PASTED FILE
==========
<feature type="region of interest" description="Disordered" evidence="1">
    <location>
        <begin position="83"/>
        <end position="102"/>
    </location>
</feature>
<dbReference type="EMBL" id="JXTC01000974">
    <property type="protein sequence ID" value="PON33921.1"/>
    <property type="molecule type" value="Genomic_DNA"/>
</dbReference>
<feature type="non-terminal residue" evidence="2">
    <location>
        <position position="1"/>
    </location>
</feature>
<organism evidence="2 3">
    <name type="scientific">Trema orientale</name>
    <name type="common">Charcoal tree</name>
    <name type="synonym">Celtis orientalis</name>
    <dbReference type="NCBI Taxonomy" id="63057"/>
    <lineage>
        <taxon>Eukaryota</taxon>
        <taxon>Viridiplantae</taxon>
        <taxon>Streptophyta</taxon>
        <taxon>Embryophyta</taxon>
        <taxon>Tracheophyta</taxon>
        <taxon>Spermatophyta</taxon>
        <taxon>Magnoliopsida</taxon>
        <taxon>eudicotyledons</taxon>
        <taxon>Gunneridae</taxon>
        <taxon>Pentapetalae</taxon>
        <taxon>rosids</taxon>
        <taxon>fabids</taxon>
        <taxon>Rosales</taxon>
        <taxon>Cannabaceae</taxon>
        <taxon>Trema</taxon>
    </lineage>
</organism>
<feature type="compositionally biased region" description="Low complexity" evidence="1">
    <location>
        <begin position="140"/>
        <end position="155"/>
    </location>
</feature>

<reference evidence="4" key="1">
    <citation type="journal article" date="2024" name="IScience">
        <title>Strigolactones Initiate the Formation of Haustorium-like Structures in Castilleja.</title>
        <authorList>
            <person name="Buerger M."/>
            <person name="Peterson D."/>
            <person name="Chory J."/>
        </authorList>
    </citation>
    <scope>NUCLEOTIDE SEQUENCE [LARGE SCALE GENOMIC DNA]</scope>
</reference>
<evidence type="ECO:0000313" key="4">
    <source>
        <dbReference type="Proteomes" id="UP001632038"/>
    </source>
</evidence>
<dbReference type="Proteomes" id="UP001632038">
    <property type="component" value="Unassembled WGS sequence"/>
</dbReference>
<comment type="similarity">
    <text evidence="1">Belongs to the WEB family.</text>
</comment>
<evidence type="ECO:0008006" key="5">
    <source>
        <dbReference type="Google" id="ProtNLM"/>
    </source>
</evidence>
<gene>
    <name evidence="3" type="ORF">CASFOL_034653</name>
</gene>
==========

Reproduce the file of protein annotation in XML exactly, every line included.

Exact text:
<feature type="region of interest" description="Disordered" evidence="1">
    <location>
        <begin position="83"/>
        <end position="102"/>
    </location>
</feature>
<dbReference type="EMBL" id="JXTC01000974">
    <property type="protein sequence ID" value="PON33921.1"/>
    <property type="molecule type" value="Genomic_DNA"/>
</dbReference>
<feature type="non-terminal residue" evidence="2">
    <location>
        <position position="1"/>
    </location>
</feature>
<organism evidence="2 3">
    <name type="scientific">Trema orientale</name>
    <name type="common">Charcoal tree</name>
    <name type="synonym">Celtis orientalis</name>
    <dbReference type="NCBI Taxonomy" id="63057"/>
    <lineage>
        <taxon>Eukaryota</taxon>
        <taxon>Viridiplantae</taxon>
        <taxon>Streptophyta</taxon>
        <taxon>Embryophyta</taxon>
        <taxon>Tracheophyta</taxon>
        <taxon>Spermatophyta</taxon>
        <taxon>Magnoliopsida</taxon>
        <taxon>eudicotyledons</taxon>
        <taxon>Gunneridae</taxon>
        <taxon>Pentapetalae</taxon>
        <taxon>rosids</taxon>
        <taxon>fabids</taxon>
        <taxon>Rosales</taxon>
        <taxon>Cannabaceae</taxon>
        <taxon>Trema</taxon>
    </lineage>
</organism>
<feature type="compositionally biased region" description="Low complexity" evidence="1">
    <location>
        <begin position="140"/>
        <end position="155"/>
    </location>
</feature>

<reference evidence="4" key="1">
    <citation type="journal article" date="2024" name="IScience">
        <title>Strigolactones Initiate the Formation of Haustorium-like Structures in Castilleja.</title>
        <authorList>
            <person name="Buerger M."/>
            <person name="Peterson D."/>
            <person name="Chory J."/>
        </authorList>
    </citation>
    <scope>NUCLEOTIDE SEQUENCE [LARGE SCALE GENOMIC DNA]</scope>
</reference>
<evidence type="ECO:0000313" key="4">
    <source>
        <dbReference type="Proteomes" id="UP001632038"/>
    </source>
</evidence>
<dbReference type="Proteomes" id="UP001632038">
    <property type="component" value="Unassembled WGS sequence"/>
</dbReference>
<comment type="similarity">
    <text evidence="1">Belongs to the WEB family.</text>
</comment>
<evidence type="ECO:0008006" key="5">
    <source>
        <dbReference type="Google" id="ProtNLM"/>
    </source>
</evidence>
<gene>
    <name evidence="3" type="ORF">CASFOL_034653</name>
</gene>